The Secret Dangers That Can Hurt Your Project

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There are obvious risks that could hurt your project. For instance, scope creep can cause the specifications of an assignment to change, meaning you’ll have to adapt your entire production strategy.


However, project managers also have to be concerned about secret dangers. These issues are typically hidden and don’t pop up until it’s too late for supervisors to do anything to stop them, similar to a shark circling its prey. The predator does its best to creep closer and closer, and eventually its victim is completely trapped.
You can’t ever allow your team to be ensnared in the metaphorical jaws of a hidden risk. The following is a look at some of the secret factors that could cause your project to fail.
You’re not spending enough
Many project managers are worried about going over budget. Obviously in today’s economic environment, it behooves professionals to stay within their means and avoid over spending at all costs. However, this approach can lead to some problems down the road. Matthew McWha, the practice manager at CEB, told Harvard Business Review’s Gretchen Gavett explained that failure to spend can be indicative of some issues.
“If you’re not spending the money you should be spending, either you haven’t identified the right things to be spending it on, or people are hesitating to make decisions because the project objectives aren’t clear,” McWha said.
The old maxim “you have to spend money to make money” holds true in project management. It’s unlikely that your company has all of the necessary resources to handle production so you’ll have to invest in new tools, staffing and other assets to complete the assignment by its deadline.
When you’re not spending a sufficient amount, you’re likely setting staff up to fail. Always purchase the tools that employees need to do their jobs so that your project will be successful.
Over staffing
Project managers are more likely to complain about a lack of employees than an abundance of them. After all, more problems seem to be caused when there aren’t enough hands on deck to tackle every little responsibility.
The reality is that over staffing is a huge problem that many leaders have to deal with on a regular basis. Companies may overestimate how many people they’ll need to handle specific tasks, resulting in large teams.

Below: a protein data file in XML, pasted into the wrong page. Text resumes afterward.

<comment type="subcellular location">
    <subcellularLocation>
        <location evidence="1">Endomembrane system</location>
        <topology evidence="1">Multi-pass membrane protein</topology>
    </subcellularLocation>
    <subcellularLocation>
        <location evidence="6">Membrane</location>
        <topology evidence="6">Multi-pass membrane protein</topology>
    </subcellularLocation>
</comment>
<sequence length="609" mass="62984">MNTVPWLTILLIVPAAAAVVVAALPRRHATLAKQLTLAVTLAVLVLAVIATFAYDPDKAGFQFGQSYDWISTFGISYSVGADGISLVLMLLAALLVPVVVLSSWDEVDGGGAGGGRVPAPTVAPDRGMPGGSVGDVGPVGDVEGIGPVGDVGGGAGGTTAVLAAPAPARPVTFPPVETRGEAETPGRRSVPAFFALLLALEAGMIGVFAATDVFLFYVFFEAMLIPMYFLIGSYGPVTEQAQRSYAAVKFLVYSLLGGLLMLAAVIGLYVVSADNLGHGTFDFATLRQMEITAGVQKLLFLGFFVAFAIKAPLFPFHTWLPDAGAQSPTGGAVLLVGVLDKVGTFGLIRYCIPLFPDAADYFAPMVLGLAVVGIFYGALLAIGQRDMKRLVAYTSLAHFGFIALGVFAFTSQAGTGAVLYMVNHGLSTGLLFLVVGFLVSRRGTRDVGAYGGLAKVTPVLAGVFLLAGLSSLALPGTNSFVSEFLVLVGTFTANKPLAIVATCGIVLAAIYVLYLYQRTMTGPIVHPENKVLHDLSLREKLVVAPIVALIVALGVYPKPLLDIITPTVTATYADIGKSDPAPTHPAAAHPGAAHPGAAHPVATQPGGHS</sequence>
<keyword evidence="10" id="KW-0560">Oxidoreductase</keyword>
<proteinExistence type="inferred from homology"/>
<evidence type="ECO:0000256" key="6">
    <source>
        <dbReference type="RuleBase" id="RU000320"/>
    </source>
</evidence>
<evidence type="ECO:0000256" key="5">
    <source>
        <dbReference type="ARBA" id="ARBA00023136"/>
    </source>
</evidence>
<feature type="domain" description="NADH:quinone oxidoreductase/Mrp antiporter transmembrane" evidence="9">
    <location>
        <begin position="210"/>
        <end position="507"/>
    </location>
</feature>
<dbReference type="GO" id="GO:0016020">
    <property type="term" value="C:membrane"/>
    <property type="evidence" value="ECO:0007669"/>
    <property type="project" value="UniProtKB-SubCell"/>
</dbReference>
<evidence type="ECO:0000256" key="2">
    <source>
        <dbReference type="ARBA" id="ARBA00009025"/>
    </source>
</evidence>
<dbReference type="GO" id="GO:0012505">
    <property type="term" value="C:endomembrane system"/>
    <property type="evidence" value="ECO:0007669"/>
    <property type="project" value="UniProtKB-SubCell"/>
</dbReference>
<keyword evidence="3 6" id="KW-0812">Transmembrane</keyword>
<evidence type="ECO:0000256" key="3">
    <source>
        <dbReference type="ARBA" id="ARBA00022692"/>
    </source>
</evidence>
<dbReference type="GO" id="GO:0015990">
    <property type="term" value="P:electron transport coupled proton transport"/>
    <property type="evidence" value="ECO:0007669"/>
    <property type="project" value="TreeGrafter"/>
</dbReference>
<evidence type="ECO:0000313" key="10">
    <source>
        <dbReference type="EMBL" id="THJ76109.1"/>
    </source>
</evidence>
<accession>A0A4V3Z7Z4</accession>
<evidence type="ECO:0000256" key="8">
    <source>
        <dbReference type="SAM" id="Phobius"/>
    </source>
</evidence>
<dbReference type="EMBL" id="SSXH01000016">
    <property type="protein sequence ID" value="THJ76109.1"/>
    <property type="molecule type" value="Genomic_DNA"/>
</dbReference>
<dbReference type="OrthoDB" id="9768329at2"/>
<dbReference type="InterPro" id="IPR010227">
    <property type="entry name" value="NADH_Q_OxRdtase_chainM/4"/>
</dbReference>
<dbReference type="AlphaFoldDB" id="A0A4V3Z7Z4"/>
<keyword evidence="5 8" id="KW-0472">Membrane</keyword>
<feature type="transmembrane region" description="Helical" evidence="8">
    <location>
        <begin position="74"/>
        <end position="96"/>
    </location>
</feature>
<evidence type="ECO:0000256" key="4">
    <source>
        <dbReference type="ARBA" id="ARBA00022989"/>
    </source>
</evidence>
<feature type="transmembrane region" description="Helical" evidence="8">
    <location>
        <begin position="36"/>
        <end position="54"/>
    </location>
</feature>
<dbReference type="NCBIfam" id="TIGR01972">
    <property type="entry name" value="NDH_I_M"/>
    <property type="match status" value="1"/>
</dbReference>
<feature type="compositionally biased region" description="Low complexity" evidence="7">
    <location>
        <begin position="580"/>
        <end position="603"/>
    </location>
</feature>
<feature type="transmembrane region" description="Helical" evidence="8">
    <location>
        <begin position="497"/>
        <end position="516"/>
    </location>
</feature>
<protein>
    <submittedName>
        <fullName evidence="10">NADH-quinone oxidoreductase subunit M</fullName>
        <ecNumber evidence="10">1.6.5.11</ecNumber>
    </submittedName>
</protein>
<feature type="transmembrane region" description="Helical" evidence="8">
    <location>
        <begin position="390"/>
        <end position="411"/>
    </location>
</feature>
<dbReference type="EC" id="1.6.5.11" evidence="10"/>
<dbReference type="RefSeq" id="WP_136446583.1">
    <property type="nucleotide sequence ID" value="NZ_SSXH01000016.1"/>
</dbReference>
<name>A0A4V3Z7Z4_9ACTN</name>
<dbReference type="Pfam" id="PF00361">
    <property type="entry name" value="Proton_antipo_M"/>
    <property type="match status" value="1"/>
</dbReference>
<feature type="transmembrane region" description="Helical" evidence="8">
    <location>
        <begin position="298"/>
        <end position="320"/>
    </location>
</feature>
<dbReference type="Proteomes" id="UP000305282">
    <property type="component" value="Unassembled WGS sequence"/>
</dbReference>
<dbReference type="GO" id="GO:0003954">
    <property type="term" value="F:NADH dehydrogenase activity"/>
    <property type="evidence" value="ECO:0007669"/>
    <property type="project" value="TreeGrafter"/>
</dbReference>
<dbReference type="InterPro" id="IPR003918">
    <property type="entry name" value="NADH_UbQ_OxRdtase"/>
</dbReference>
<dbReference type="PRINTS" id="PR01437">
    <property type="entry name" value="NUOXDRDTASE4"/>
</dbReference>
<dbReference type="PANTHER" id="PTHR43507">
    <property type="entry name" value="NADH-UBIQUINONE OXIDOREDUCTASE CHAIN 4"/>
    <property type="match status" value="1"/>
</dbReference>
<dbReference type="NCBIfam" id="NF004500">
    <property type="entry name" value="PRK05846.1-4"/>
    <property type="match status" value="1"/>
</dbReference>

Managers can struggle when trying to work with a large group as there will be a plethora of opinions to consider and strategies to implement. Further, some employees may overstep their bounds and start interfering with their colleagues’ initiatives.
Teams should be kept down to manageable sizes to minimize the number of conflicts. If an enterprise has hired or contracted too many contributors, they should be given alternative assignments so projects won’t be delayed.
The quiet client
Project managers loathe highly communicative clients because it feels like a waste of time to discuss production on a regular basis. Additionally, some stakeholders complain and cause supervisors to regularly update their strategies.
However, that doesn’t mean that quiet clients are any better. In fact, they can present a significant danger to a project.
When you don’t know what the client wants or is thinking, you run the risk of completing an assignment in the wrong way. You may have done great work, but if they client had different expectations, you’ll have poisoned the business relationship and may have to head back to the drawing board.
The only way to combat this danger is to actively seek out feedback and make the client an active production partner. Consider holding a regular review call with stakeholder and ask them to share their ideas and opinions with you and your team.
You have to be careful with this strategy, however, as you don’t want someone overriding your procedures or taking your power. If anything, you want production to become collaborative and include directions from yourself, the client and your employees.
Enhancing communication can be simple. Ensure that stakeholders understand why you want to speak on a regular basis so that they’ll help your staff with the work instead of staying silent until the very end. This is the best way to eliminate the hidden danger that silence usually poses.

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